Let's be honest. If I had any chance of looking as good as Serena Williams does on the latest Vanity Fair cover, I'd consider getting knocked up tomorrow.

So while I applaud Williams for showing off her uber fab, chiseled-with-child bod, I can't help but being angry with how this beautiful Annie Leibovitz photo is more than just a portrait of a high-profile pregnancy, but Williams' sultry response to haters who constantly question her femininity.

This image provided by Vanity Fair shows the cover of the August edition of Vanity Fair, featuring Serena Williams. (Annie Leibowitz/Vanity Fair via AP)
Vanity Fair
This image provided by Vanity Fair shows the cover of the August edition of Vanity Fair, featuring Serena Williams. (Annie Leibowitz/Vanity Fair via AP)

Well, this photo should end the discussion. In it she's cupping her breast and unapologetically wearing a chocolate-nude thong and a silver chain under her bump. Can there be an image more powerfully feminine than this?

I think not.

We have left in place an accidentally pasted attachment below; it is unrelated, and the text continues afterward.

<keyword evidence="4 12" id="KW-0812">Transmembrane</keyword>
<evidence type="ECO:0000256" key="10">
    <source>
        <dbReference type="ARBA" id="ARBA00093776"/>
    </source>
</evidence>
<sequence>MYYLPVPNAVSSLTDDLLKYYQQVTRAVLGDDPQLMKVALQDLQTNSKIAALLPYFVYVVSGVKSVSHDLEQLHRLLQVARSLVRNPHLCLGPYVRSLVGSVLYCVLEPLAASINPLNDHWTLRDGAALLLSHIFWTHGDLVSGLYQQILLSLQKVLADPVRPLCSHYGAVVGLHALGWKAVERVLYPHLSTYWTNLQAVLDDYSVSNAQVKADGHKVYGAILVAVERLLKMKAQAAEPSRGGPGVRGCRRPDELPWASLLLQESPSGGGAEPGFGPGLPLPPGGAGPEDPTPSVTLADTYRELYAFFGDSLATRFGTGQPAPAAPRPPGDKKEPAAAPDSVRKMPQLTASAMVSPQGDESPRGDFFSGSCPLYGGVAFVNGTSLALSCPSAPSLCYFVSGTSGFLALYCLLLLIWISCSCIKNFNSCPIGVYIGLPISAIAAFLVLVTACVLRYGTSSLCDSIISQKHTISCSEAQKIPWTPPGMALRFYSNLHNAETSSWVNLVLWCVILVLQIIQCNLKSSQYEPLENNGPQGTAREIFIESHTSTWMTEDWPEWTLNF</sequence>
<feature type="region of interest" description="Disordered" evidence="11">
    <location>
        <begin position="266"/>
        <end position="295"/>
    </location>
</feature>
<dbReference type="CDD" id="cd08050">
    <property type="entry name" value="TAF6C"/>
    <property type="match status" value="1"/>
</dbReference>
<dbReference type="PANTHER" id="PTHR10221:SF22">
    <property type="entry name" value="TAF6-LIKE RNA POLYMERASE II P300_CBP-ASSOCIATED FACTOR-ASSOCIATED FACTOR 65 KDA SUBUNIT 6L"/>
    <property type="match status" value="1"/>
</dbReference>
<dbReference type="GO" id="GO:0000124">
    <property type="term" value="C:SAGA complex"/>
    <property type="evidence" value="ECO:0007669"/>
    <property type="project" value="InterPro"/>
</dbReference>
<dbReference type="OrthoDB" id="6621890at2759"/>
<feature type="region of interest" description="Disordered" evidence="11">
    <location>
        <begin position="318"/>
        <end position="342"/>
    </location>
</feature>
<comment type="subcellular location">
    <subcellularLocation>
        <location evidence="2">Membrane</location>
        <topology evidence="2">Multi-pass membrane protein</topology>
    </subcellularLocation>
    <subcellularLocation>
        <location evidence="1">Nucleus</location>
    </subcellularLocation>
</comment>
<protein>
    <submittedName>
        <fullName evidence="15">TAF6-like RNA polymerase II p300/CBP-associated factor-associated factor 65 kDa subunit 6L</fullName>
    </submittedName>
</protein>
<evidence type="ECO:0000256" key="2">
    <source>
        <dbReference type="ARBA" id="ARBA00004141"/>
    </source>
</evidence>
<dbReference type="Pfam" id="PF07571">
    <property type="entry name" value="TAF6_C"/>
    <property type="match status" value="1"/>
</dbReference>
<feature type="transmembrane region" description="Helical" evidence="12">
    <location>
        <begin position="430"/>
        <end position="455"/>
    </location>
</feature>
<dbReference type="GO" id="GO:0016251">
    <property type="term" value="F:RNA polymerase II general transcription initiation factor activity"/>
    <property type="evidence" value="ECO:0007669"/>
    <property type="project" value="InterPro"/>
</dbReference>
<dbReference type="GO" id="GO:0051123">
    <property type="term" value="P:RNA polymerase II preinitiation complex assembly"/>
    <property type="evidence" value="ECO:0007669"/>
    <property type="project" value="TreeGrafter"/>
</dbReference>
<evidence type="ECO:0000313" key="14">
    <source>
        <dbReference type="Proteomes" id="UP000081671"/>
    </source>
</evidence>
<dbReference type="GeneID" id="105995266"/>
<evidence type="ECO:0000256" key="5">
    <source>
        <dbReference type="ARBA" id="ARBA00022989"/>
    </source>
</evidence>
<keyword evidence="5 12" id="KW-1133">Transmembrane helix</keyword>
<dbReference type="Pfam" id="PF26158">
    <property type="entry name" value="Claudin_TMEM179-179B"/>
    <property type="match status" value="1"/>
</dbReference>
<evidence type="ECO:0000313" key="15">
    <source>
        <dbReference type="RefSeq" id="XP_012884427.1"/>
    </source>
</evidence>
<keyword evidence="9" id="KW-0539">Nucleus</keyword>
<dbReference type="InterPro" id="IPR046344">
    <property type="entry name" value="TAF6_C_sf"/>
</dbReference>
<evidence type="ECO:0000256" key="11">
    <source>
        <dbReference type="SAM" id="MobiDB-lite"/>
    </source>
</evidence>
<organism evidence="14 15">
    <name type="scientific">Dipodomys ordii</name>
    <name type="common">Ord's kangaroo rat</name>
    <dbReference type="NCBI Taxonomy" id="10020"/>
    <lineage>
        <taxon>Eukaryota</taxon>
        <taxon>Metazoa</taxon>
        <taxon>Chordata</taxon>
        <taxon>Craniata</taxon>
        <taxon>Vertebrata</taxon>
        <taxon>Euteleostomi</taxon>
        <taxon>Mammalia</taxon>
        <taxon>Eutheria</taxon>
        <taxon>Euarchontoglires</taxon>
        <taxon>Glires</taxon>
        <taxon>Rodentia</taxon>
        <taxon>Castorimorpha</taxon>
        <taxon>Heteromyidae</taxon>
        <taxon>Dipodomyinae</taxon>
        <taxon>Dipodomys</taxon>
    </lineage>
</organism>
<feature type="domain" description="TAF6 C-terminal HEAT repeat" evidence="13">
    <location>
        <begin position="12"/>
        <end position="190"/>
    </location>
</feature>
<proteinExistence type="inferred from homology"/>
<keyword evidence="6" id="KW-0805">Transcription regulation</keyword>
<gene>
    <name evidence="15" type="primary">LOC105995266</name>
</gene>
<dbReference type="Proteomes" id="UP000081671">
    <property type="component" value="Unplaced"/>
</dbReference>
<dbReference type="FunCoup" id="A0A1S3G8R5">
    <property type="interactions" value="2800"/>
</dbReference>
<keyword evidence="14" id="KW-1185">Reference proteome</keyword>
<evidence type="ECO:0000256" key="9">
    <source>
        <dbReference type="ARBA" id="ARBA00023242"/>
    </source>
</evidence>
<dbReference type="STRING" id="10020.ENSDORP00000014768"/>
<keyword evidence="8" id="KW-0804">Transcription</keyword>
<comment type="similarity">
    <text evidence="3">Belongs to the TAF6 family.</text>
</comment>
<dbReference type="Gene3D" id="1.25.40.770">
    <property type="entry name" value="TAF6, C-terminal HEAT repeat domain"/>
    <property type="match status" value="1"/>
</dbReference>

That said, even as Williams relishes her undeniable womanliness, people can still find a way to throw this amazing athlete gallons of unnecessary shade.

Enter John McEnroe, who on Sunday while promoting his new book, But Seriously, dared to say in an interview with NPR that if  Williams "played in the men's circuit, she'd be like 700 in the world," suggesting that he could beat her.

Why would Williams ever play on the men's circuit? Williams is all woman. Forget about McEnroe's universal diss of female athletes. Knowing the sensitive history of Williams on this topic, McEnroe's statement was unprofessional, ignorant, uncalled for, and flat out whack. Something tells me McEnroe wouldn't say the same thing about Maria Sharapova.

Williams, unfortunately, is not alone when it comes to female celebrities having to use their pregnancy to make a point.

Demi Moore's groundbreaking pregnant belly photo, also taken by Leibovitz, was the first of its kind to show the world that pregnancy was something to behold, not hide. Beyonce, who reportedly recently gave birth to twins, found herself in the peculiar predicament where her pregnancy photos became a statement to the world of, "yes, I can indeed get pregnant."  Even Janet Jackson's very public pregnancy and birth was a dismissal of age limitations.

Serena's response to McEnroe was almost as superb as the Vanity Fair cover. On Monday night she tweeted that 60-year-old McEnroe might respect her privacy. She was having a baby.

In short, Williams ain't got time for this.

And neither should we.